Savings strategy: Search for special regional programs that offer tuition discounts in neighboring states.

Head north

Many students are leaving the U.S. altogether to enroll at a less costly foreign college, says Kantrowitz. “Even with the travel costs, a foreign college may be less expensive than a U.S. private nonprofit college and perhaps even more prestigious,” he says. There are some potential pitfalls, however, even if you get past the emotional factor of your baby being so far away. Some to consider are whether the classes are taught in English, the need to choose an academic major before applying for admission and uncertainty whether financial aid will be available, says Kantrowitz. (You can search the Department of Education's website to see which international schools can be included on your financial aid applications.)

“Even with the travel costs, a foreign college may be less expensive than a U.S. private nonprofit college and perhaps even more prestigious.”
–Mark Kantrowitz, Edvisors.com

Savings strategy: Consider crossing the border into Canada. The prestigious McGill University in Montreal costs just under $18,000 a year for international students, and that's including fees. Compare that to Harvard or Yale, which hover above $45,000 a year for tuition alone.

Get scholarship savvy

Be strategic about scholarships. Scholarships that are awarded directly by the school are the best because they will automatically reduce the tuition bill. With outside scholarships, however, that's not always the case, says Schacht.

Some colleges use outside scholarship money to reduce the amount of grant aid they give to students, instead of applying it to the student's unmet need. Schacht advises that you check the policies on outside scholarships at all of your choice schools (usually they are published on the school's website).

Also, go to ScholarshipAmerica.org, and look at its list of collegiate partners. “That organization makes schools sign an agreement that any of their awards will go to fill unmet need. Those are the schools that tend to be fair with all scholarships,” says Schacht. That's not to say that if your school isn't among the 350 partners listed, that it doesn't have a fair policy – however, it's a good starting point.

Savings strategy: If your child's schools of choice have favorable outside scholarship policies, encourage your teen to get going on those applications. Many companies offer scholarships to employees, so check with your own employer, and have your teen consider that factor when applying for part-time or seasonal positions, says Roseann Amato, director of financial aid and scholarships at Seminole State College of Florida.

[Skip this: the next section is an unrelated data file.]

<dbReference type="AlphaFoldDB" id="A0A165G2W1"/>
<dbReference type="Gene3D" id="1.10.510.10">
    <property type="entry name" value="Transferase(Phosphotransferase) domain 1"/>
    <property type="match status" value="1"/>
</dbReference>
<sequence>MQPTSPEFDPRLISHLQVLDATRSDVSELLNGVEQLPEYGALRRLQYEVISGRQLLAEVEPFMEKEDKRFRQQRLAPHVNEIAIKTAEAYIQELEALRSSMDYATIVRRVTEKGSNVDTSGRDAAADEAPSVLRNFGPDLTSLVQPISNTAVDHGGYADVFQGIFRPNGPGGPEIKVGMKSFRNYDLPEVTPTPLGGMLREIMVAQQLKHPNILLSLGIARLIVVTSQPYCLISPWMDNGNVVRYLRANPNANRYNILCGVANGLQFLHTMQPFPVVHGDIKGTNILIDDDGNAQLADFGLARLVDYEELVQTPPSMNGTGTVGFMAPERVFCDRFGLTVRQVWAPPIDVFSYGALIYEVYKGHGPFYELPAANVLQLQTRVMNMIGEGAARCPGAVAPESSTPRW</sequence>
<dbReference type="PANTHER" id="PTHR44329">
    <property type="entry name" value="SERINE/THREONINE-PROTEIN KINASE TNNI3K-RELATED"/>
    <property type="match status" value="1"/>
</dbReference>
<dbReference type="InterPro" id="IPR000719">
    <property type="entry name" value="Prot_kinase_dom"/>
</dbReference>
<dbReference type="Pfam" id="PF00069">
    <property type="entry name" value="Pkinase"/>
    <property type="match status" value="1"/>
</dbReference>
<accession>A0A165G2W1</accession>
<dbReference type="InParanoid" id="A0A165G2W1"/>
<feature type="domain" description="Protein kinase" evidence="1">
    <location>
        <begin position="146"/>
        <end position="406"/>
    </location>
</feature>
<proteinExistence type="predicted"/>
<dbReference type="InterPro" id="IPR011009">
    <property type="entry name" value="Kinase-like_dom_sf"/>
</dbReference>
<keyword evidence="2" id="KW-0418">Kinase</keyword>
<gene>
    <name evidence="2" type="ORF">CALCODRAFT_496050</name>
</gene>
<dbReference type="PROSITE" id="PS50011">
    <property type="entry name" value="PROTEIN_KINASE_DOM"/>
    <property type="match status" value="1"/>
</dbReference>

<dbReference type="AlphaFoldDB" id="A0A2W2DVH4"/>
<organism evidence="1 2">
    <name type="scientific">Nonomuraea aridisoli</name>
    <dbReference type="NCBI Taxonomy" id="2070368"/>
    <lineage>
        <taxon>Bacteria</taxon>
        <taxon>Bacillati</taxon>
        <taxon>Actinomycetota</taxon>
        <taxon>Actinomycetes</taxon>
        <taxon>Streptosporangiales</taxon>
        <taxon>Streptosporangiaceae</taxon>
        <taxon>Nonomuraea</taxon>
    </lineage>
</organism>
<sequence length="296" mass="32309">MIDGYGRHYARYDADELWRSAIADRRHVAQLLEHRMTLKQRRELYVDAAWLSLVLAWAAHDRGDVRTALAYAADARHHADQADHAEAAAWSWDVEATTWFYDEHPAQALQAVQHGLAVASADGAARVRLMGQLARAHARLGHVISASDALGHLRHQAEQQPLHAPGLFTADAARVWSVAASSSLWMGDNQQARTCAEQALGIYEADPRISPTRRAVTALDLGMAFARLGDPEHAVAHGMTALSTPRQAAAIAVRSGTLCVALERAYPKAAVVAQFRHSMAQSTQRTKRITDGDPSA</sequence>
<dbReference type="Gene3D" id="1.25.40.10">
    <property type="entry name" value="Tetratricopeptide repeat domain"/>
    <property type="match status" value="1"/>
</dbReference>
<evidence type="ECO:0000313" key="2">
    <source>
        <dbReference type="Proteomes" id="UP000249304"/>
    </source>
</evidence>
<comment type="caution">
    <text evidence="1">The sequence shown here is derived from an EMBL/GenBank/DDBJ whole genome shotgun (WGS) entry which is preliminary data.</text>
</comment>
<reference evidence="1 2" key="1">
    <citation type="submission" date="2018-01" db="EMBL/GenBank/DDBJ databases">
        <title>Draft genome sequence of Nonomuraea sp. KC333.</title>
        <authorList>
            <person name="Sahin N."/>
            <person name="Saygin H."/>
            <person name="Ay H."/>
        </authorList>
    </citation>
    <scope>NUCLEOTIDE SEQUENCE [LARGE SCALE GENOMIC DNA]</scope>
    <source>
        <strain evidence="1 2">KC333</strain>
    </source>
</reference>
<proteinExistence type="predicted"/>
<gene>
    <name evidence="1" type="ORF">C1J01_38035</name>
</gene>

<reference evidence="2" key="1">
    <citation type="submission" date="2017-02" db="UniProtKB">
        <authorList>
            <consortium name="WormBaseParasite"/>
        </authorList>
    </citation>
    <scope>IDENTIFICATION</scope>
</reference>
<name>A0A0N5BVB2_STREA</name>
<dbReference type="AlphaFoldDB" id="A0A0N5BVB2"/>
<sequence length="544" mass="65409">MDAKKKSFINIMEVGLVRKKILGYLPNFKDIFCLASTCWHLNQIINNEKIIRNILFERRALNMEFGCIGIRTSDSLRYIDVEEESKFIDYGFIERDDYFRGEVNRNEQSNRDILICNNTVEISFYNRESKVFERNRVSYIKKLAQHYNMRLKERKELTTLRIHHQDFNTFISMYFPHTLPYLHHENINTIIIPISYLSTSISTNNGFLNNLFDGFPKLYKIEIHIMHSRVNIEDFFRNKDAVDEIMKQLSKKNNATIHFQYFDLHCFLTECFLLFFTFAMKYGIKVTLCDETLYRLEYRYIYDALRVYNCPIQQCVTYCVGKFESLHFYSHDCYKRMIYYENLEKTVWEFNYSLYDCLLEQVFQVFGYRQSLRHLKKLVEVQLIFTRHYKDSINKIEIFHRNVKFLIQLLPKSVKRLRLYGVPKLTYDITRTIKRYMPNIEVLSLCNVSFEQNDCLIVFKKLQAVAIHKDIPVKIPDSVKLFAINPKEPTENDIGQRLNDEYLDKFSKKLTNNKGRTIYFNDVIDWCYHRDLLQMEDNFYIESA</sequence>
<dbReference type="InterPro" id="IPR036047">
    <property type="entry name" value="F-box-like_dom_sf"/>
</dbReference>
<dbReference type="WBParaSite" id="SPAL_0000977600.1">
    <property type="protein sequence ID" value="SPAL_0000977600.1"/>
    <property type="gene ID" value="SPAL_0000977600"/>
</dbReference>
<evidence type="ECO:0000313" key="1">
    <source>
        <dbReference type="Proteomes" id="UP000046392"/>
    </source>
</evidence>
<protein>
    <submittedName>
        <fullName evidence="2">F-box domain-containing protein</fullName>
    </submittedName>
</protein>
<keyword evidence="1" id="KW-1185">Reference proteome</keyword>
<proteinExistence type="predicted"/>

Live at home — and work!

If there's one way to cut college expenses virtually in half, it's to urge your children to stay at home as long as they can during college, says Amato. “Rent is one of the biggest expenses a college student faces, so this one decision can mean thousands in savings over the course of a college education,” she says.

Savings strategy: Whether or not the child lives at home, students should contribute to their own college costs, says Schacht. “The child and parent have to work together with some child income brought to the table,” he says.

Look ahead

Whichever school you choose, staying on track academically will keep costs down. “Plan a path from matriculation to graduation and don't be wishy-washy when it comes to choosing an academic major. Students who change majors or transfer schools often add a semester or two to the length of their education, and that extra time increases the debt,” says Kantrowitz.

Savings strategy: Think in terms of return on investment: “The total student debt at graduation should be less than the borrower's expected annual starting salary,” Kantrowitz says.

By factoring finances into the college selection process, researching special programs and maximizing financial aid, your students can develop a list of quality options that fit your budget, or at least, won't break the retirement bank.